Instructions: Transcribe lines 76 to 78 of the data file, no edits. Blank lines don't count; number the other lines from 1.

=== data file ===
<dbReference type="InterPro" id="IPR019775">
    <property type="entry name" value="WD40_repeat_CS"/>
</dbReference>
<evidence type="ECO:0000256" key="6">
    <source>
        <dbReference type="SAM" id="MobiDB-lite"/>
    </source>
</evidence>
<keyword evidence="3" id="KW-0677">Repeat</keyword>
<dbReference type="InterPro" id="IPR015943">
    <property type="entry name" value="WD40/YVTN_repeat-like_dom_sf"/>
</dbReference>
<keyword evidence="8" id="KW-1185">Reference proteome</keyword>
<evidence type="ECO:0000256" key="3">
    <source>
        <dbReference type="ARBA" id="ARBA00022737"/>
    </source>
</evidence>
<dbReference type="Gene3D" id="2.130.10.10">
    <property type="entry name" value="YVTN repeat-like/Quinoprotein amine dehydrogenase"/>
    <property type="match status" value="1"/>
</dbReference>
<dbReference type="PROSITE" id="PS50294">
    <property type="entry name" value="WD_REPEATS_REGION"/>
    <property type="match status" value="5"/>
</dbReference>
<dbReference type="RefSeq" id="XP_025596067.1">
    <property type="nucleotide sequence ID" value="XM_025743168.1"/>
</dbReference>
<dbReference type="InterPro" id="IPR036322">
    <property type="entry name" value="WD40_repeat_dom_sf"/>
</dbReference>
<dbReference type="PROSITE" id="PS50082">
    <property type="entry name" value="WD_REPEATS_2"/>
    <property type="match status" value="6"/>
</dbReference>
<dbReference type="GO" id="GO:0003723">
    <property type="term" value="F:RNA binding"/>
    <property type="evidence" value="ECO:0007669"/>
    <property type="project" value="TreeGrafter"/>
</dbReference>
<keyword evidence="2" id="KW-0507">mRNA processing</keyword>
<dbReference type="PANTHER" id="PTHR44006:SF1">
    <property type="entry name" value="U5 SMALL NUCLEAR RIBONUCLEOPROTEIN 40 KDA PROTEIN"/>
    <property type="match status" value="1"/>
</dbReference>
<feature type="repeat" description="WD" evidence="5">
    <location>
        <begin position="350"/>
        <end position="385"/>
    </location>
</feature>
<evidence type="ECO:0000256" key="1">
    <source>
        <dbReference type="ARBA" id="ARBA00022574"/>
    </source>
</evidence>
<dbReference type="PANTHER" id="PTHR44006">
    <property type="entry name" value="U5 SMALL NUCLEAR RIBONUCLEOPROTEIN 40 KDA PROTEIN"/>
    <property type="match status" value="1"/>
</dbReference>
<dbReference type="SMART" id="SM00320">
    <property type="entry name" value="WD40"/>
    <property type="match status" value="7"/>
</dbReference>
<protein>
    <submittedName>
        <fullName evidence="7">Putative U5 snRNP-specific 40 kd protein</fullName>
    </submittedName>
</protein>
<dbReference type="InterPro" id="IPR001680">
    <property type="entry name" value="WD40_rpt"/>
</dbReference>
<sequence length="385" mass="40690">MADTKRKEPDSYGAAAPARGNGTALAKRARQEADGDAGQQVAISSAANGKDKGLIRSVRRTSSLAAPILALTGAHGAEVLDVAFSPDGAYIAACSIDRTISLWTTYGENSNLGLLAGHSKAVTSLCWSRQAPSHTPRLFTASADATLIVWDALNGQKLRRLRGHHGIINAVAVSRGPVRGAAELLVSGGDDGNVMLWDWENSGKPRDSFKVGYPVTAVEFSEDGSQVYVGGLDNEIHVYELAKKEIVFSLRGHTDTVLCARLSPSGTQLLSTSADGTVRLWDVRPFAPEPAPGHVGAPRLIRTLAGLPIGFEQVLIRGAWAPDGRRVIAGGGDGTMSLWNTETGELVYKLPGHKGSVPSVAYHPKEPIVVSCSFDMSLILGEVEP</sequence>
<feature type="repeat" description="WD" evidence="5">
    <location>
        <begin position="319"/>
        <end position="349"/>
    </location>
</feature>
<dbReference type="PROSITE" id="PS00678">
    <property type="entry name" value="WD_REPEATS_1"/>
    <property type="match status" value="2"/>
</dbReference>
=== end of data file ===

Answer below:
    <location>
        <begin position="319"/>
        <end position="349"/>